Interacting with law-enforcement is always a sensitive topic. Fears that are commonly voiced are that "The Feds will come in and take control of the case", undesired media exposure, the black hole effect, etc.

Yesterday, I was able to attend a conference organized by the Federal Bureau of Investigation as part as their counter intelligence domain program. Some of my fears were countered by a case presentation in which the organization that was subject of a breach and reported it to the FBI presented their take on the collaboration, and was very positive about the nature and extent of the collaboration between them and the Bureau.

Yet, while driving back home and listening to the radio, the main topic was
the high-profile arrest of several Wall Street executives in "Operation
Malicious Mortgage
" (more here). Suddenly, the assurance that the Bureau would NOT
go to the press seemed a lot less valuable. Funny how photographers snapping pictures and TV cameras taping an "unannounced arrest" can change your opinion on these things.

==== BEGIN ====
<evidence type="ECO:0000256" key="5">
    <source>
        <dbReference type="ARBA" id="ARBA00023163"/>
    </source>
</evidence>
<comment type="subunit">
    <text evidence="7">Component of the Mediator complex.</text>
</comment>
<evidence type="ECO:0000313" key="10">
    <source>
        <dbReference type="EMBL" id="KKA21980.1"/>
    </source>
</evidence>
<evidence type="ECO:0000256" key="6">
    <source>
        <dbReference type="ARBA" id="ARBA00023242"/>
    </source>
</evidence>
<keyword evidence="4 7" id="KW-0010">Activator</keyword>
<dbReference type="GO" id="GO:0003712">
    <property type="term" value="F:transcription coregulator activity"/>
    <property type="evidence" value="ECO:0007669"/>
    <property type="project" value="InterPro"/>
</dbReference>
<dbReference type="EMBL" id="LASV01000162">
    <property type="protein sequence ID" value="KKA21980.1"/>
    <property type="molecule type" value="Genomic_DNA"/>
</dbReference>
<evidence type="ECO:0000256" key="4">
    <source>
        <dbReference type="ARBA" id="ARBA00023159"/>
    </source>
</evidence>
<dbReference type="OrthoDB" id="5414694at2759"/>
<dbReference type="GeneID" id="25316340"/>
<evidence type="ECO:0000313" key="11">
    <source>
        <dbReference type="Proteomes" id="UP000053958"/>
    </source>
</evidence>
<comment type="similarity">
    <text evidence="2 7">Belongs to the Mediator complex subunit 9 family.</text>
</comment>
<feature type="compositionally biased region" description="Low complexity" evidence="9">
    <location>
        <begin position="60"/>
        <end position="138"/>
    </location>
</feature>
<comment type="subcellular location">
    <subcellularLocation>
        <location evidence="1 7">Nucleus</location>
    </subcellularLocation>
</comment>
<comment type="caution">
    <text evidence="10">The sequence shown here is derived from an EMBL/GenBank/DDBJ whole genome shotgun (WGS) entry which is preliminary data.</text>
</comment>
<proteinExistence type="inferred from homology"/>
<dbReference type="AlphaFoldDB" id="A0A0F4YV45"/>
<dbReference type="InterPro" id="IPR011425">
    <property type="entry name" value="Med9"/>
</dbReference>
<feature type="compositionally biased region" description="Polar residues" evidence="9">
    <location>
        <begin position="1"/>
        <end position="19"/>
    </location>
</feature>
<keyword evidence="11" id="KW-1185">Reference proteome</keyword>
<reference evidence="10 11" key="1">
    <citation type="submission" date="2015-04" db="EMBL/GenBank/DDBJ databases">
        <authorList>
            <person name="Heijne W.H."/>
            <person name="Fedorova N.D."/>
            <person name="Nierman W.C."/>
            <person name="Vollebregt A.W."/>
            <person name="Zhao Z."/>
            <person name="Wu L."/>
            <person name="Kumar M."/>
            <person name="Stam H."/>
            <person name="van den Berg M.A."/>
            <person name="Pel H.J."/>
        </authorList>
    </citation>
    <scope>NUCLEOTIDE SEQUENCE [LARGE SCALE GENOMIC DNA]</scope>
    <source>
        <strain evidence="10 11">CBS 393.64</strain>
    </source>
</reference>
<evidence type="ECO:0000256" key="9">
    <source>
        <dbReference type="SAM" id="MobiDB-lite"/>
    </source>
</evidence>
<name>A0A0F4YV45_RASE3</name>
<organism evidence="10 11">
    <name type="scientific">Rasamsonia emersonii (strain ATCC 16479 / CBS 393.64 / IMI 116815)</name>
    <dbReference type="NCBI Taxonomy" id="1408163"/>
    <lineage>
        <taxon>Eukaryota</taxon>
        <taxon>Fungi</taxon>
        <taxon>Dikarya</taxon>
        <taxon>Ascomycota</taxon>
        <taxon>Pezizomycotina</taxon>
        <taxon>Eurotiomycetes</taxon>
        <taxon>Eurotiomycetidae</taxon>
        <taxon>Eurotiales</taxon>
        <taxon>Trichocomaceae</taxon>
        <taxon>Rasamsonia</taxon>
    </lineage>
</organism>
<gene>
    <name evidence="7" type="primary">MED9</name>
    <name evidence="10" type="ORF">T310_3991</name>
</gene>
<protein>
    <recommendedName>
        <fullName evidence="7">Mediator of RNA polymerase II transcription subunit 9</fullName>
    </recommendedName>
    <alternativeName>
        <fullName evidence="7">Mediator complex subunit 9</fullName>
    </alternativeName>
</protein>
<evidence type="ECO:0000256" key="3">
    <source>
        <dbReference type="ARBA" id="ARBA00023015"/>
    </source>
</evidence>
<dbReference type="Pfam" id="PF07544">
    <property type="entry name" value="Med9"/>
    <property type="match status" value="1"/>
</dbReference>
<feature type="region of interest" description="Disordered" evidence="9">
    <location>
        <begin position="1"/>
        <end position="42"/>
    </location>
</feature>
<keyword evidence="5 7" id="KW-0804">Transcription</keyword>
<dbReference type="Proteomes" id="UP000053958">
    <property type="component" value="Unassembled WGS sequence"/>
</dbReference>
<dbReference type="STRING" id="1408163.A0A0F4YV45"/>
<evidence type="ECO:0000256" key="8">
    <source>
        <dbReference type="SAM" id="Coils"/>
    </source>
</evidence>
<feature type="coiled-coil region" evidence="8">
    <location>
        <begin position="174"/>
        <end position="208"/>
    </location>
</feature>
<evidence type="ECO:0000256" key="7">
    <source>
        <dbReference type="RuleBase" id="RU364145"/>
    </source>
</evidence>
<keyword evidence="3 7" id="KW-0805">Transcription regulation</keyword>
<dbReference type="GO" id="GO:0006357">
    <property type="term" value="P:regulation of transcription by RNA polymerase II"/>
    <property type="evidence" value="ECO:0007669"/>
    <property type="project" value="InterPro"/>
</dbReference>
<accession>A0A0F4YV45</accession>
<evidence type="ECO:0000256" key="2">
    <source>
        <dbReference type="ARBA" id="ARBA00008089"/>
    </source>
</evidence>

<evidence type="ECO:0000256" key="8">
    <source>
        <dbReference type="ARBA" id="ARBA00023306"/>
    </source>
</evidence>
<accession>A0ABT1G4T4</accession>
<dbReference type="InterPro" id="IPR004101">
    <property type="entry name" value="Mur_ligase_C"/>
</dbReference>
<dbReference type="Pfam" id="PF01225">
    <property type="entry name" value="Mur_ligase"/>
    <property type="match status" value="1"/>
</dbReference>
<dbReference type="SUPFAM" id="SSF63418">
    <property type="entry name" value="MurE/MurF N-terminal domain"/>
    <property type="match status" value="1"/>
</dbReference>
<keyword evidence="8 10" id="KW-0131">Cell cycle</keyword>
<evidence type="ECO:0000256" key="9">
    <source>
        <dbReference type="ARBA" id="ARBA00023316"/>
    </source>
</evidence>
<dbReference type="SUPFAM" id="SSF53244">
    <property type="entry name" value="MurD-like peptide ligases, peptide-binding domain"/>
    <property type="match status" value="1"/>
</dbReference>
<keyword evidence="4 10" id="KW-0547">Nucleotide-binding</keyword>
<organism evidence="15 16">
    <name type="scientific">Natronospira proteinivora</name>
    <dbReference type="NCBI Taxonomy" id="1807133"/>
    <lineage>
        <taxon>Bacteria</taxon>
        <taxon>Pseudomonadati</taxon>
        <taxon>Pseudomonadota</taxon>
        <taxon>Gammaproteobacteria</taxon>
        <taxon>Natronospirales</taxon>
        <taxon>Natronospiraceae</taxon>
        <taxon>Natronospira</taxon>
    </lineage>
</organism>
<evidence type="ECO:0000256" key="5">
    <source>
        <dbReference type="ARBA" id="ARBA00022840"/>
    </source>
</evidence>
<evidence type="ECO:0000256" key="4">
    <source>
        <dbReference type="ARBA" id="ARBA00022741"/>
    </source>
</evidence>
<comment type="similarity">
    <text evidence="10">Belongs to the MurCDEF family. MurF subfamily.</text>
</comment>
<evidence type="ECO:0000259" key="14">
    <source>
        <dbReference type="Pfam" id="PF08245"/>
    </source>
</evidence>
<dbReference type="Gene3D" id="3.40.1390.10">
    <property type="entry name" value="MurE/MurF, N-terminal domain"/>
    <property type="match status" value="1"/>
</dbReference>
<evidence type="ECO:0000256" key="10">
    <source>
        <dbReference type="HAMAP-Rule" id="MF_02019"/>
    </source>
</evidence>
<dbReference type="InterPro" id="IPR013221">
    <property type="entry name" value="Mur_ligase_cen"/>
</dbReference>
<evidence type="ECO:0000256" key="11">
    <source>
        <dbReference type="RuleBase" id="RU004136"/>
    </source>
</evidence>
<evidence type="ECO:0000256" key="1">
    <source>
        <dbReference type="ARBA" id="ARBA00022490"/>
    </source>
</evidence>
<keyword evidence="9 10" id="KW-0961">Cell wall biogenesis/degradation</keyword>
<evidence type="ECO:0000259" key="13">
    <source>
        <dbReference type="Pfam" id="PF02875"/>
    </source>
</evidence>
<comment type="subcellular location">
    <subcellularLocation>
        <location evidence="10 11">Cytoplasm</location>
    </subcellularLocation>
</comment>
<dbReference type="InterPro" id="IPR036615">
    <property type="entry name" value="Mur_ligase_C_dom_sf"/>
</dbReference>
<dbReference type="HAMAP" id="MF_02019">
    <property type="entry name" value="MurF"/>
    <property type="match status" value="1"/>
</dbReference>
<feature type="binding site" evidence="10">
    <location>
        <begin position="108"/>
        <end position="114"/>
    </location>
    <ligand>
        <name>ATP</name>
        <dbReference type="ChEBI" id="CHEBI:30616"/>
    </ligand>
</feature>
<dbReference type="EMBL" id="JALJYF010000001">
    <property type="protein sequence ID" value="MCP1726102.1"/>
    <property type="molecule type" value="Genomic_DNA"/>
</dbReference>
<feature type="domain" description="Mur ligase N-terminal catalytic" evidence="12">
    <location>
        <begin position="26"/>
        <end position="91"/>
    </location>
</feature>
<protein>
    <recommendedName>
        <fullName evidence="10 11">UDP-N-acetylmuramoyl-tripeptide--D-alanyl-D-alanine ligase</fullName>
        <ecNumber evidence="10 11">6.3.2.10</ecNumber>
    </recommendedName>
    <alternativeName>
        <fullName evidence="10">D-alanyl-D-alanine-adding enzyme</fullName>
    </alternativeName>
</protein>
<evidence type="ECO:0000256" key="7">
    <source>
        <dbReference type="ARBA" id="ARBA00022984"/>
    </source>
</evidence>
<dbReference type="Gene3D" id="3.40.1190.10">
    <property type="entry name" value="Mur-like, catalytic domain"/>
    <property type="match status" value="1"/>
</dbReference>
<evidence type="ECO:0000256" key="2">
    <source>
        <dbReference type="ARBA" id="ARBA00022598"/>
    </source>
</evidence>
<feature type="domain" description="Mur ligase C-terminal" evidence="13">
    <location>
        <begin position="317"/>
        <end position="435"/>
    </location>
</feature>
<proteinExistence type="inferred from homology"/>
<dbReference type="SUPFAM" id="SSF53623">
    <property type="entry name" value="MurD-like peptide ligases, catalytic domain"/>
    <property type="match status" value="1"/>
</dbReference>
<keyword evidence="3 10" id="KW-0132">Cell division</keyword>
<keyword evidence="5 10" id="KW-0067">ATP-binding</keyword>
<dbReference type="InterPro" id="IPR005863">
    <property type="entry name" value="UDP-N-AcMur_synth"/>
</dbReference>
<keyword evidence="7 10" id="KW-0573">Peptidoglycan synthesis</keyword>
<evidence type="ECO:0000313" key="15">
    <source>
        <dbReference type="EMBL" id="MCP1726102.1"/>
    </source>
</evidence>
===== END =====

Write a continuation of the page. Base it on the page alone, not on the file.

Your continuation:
But, I digress. The FBI is charged with a number of tasks. The top-3 of these tasks are:

#1 counter-terrorism
#2 counter-intelligence
#3 cyber security

might argue that #3 is really a dimenion of #1 and #2, but it is
interesting to see the objective clearly marked so high-up in the list
of priorities. Yesterday's conference has made me think a bit more
about things like intellectual property, trade secrets, etc. While it
is the FBI's job to ensure that these "assets" do not leave the
country, it is my job to make sure that they do not leave the organization I work for.

There is definitely a gap between the point where an
organization is willing to share information or technology, and the
point where a country is willing to do so. After all, that's what
export regulation is all about; companies develop a product or a
service that they consider to be theirs to sell, but then a national government
steps in to say that they cannot do that.

Anyhow; conferences
like these are definitely interesting and worth attending. If only to
see how 6 FBI vehicles are inconspicously parked at parking meters. The
"undercover" nature of these vehicles changes greatly when they are all
dark blue with dark tainted windows, federal government license plates,
blue and red flashers behind the wind shield, and "Special agent"-signs
on the dashboard.

The fact that FBI-agents seem to be all
wearing dark blue or black suits, white shirts, red ties and a nice shiny badge (possibly accessorized with a gun) also does not help :-)

if you ever get a chance; get involved with some of these events. If
you are eligible to become an Infragard member, that might be a way to
go. If not, simply picking up your phone and giving your local field
office a call before you have an incident also works.